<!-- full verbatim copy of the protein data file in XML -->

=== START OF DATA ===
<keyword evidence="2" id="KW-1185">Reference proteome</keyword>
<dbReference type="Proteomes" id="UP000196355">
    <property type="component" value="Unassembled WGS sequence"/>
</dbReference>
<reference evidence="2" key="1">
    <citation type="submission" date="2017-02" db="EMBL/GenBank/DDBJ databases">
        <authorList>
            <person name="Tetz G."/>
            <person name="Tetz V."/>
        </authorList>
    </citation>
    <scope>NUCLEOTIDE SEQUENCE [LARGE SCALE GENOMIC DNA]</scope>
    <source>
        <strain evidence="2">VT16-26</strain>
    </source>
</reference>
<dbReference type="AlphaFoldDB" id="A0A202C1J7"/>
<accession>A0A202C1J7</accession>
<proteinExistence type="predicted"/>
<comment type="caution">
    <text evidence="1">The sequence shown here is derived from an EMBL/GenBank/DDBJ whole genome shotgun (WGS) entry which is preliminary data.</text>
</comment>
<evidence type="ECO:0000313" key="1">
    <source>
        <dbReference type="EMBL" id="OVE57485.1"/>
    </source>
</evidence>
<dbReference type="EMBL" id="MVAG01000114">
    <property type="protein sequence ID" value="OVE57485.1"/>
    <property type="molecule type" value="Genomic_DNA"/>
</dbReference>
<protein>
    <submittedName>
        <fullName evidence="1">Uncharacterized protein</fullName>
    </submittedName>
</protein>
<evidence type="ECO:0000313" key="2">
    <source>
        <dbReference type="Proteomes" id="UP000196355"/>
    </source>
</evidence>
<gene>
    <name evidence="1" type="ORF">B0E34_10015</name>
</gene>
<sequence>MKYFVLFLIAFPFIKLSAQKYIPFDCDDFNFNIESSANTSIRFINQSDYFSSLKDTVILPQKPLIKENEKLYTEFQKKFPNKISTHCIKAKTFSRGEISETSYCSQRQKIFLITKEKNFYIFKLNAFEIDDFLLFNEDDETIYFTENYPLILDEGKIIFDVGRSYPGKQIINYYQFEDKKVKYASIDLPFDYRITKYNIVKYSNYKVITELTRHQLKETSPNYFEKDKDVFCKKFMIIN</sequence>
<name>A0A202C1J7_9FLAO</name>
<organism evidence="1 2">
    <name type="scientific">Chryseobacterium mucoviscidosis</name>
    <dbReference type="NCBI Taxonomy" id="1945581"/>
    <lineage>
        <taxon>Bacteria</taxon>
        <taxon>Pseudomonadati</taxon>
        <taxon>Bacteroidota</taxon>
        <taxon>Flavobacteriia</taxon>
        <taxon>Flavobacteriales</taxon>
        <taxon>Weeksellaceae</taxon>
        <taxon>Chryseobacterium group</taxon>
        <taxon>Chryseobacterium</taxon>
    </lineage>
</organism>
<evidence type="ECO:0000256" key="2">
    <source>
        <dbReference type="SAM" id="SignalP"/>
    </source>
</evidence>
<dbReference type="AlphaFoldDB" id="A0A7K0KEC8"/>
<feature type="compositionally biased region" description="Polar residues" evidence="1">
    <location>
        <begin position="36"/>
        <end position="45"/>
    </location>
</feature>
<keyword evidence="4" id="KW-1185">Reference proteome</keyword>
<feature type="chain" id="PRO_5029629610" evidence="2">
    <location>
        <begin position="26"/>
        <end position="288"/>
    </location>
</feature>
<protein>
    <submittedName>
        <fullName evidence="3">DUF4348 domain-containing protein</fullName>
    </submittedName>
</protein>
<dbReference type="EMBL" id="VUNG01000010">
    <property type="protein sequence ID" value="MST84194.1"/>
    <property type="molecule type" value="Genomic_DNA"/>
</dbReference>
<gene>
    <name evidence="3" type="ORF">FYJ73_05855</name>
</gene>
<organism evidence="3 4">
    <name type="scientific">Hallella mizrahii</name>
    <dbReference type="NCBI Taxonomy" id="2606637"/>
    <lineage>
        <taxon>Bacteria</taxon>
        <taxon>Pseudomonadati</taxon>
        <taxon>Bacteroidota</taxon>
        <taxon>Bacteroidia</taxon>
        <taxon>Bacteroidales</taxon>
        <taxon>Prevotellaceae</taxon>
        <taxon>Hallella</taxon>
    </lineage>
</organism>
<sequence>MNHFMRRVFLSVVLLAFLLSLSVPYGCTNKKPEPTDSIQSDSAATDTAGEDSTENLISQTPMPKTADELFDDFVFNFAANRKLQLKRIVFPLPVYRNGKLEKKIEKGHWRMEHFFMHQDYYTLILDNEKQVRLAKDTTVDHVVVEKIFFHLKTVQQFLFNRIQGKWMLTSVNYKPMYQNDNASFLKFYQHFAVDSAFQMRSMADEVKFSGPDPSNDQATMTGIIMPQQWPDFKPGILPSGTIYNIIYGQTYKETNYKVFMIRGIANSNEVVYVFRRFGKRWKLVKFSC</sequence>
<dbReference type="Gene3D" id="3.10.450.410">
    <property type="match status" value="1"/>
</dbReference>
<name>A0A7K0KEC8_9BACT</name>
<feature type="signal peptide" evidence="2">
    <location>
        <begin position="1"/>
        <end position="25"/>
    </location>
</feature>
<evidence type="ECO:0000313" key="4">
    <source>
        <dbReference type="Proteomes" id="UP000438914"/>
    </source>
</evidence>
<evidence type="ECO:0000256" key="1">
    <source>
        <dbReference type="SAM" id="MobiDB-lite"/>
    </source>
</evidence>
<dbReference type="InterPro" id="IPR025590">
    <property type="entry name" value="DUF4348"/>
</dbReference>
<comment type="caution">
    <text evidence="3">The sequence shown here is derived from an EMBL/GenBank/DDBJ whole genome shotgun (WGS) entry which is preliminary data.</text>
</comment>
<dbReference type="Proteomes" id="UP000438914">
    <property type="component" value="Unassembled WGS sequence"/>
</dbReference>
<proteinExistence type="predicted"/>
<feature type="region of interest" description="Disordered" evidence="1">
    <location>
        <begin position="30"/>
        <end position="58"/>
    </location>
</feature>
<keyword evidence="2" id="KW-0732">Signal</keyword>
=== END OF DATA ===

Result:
<keyword evidence="2" id="KW-1185">Reference proteome</keyword>
<dbReference type="Proteomes" id="UP000196355">
    <property type="component" value="Unassembled WGS sequence"/>
</dbReference>
<reference evidence="2" key="1">
    <citation type="submission" date="2017-02" db="EMBL/GenBank/DDBJ databases">
        <authorList>
            <person name="Tetz G."/>
            <person name="Tetz V."/>
        </authorList>
    </citation>
    <scope>NUCLEOTIDE SEQUENCE [LARGE SCALE GENOMIC DNA]</scope>
    <source>
        <strain evidence="2">VT16-26</strain>
    </source>
</reference>
<dbReference type="AlphaFoldDB" id="A0A202C1J7"/>
<accession>A0A202C1J7</accession>
<proteinExistence type="predicted"/>
<comment type="caution">
    <text evidence="1">The sequence shown here is derived from an EMBL/GenBank/DDBJ whole genome shotgun (WGS) entry which is preliminary data.</text>
</comment>
<evidence type="ECO:0000313" key="1">
    <source>
        <dbReference type="EMBL" id="OVE57485.1"/>
    </source>
</evidence>
<dbReference type="EMBL" id="MVAG01000114">
    <property type="protein sequence ID" value="OVE57485.1"/>
    <property type="molecule type" value="Genomic_DNA"/>
</dbReference>
<protein>
    <submittedName>
        <fullName evidence="1">Uncharacterized protein</fullName>
    </submittedName>
</protein>
<evidence type="ECO:0000313" key="2">
    <source>
        <dbReference type="Proteomes" id="UP000196355"/>
    </source>
</evidence>
<gene>
    <name evidence="1" type="ORF">B0E34_10015</name>
</gene>
<sequence>MKYFVLFLIAFPFIKLSAQKYIPFDCDDFNFNIESSANTSIRFINQSDYFSSLKDTVILPQKPLIKENEKLYTEFQKKFPNKISTHCIKAKTFSRGEISETSYCSQRQKIFLITKEKNFYIFKLNAFEIDDFLLFNEDDETIYFTENYPLILDEGKIIFDVGRSYPGKQIINYYQFEDKKVKYASIDLPFDYRITKYNIVKYSNYKVITELTRHQLKETSPNYFEKDKDVFCKKFMIIN</sequence>
<name>A0A202C1J7_9FLAO</name>
<organism evidence="1 2">
    <name type="scientific">Chryseobacterium mucoviscidosis</name>
    <dbReference type="NCBI Taxonomy" id="1945581"/>
    <lineage>
        <taxon>Bacteria</taxon>
        <taxon>Pseudomonadati</taxon>
        <taxon>Bacteroidota</taxon>
        <taxon>Flavobacteriia</taxon>
        <taxon>Flavobacteriales</taxon>
        <taxon>Weeksellaceae</taxon>
        <taxon>Chryseobacterium group</taxon>
        <taxon>Chryseobacterium</taxon>
    </lineage>
</organism>
<evidence type="ECO:0000256" key="2">
    <source>
        <dbReference type="SAM" id="SignalP"/>
    </source>
</evidence>
<dbReference type="AlphaFoldDB" id="A0A7K0KEC8"/>
<feature type="compositionally biased region" description="Polar residues" evidence="1">
    <location>
        <begin position="36"/>
        <end position="45"/>
    </location>
</feature>
<keyword evidence="4" id="KW-1185">Reference proteome</keyword>
<feature type="chain" id="PRO_5029629610" evidence="2">
    <location>
        <begin position="26"/>
        <end position="288"/>
    </location>
</feature>
<protein>
    <submittedName>
        <fullName evidence="3">DUF4348 domain-containing protein</fullName>
    </submittedName>
</protein>
<dbReference type="EMBL" id="VUNG01000010">
    <property type="protein sequence ID" value="MST84194.1"/>
    <property type="molecule type" value="Genomic_DNA"/>
</dbReference>
<gene>
    <name evidence="3" type="ORF">FYJ73_05855</name>
</gene>
<organism evidence="3 4">
    <name type="scientific">Hallella mizrahii</name>
    <dbReference type="NCBI Taxonomy" id="2606637"/>
    <lineage>
        <taxon>Bacteria</taxon>
        <taxon>Pseudomonadati</taxon>
        <taxon>Bacteroidota</taxon>
        <taxon>Bacteroidia</taxon>
        <taxon>Bacteroidales</taxon>
        <taxon>Prevotellaceae</taxon>
        <taxon>Hallella</taxon>
    </lineage>
</organism>
<sequence>MNHFMRRVFLSVVLLAFLLSLSVPYGCTNKKPEPTDSIQSDSAATDTAGEDSTENLISQTPMPKTADELFDDFVFNFAANRKLQLKRIVFPLPVYRNGKLEKKIEKGHWRMEHFFMHQDYYTLILDNEKQVRLAKDTTVDHVVVEKIFFHLKTVQQFLFNRIQGKWMLTSVNYKPMYQNDNASFLKFYQHFAVDSAFQMRSMADEVKFSGPDPSNDQATMTGIIMPQQWPDFKPGILPSGTIYNIIYGQTYKETNYKVFMIRGIANSNEVVYVFRRFGKRWKLVKFSC</sequence>
<dbReference type="Gene3D" id="3.10.450.410">
    <property type="match status" value="1"/>
</dbReference>
<name>A0A7K0KEC8_9BACT</name>
<feature type="signal peptide" evidence="2">
    <location>
        <begin position="1"/>
        <end position="25"/>
    </location>
</feature>
<evidence type="ECO:0000313" key="4">
    <source>
        <dbReference type="Proteomes" id="UP000438914"/>
    </source>
</evidence>
<evidence type="ECO:0000256" key="1">
    <source>
        <dbReference type="SAM" id="MobiDB-lite"/>
    </source>
</evidence>
<dbReference type="InterPro" id="IPR025590">
    <property type="entry name" value="DUF4348"/>
</dbReference>
<comment type="caution">
    <text evidence="3">The sequence shown here is derived from an EMBL/GenBank/DDBJ whole genome shotgun (WGS) entry which is preliminary data.</text>
</comment>
<dbReference type="Proteomes" id="UP000438914">
    <property type="component" value="Unassembled WGS sequence"/>
</dbReference>
<proteinExistence type="predicted"/>
<feature type="region of interest" description="Disordered" evidence="1">
    <location>
        <begin position="30"/>
        <end position="58"/>
    </location>
</feature>
<keyword evidence="2" id="KW-0732">Signal</keyword>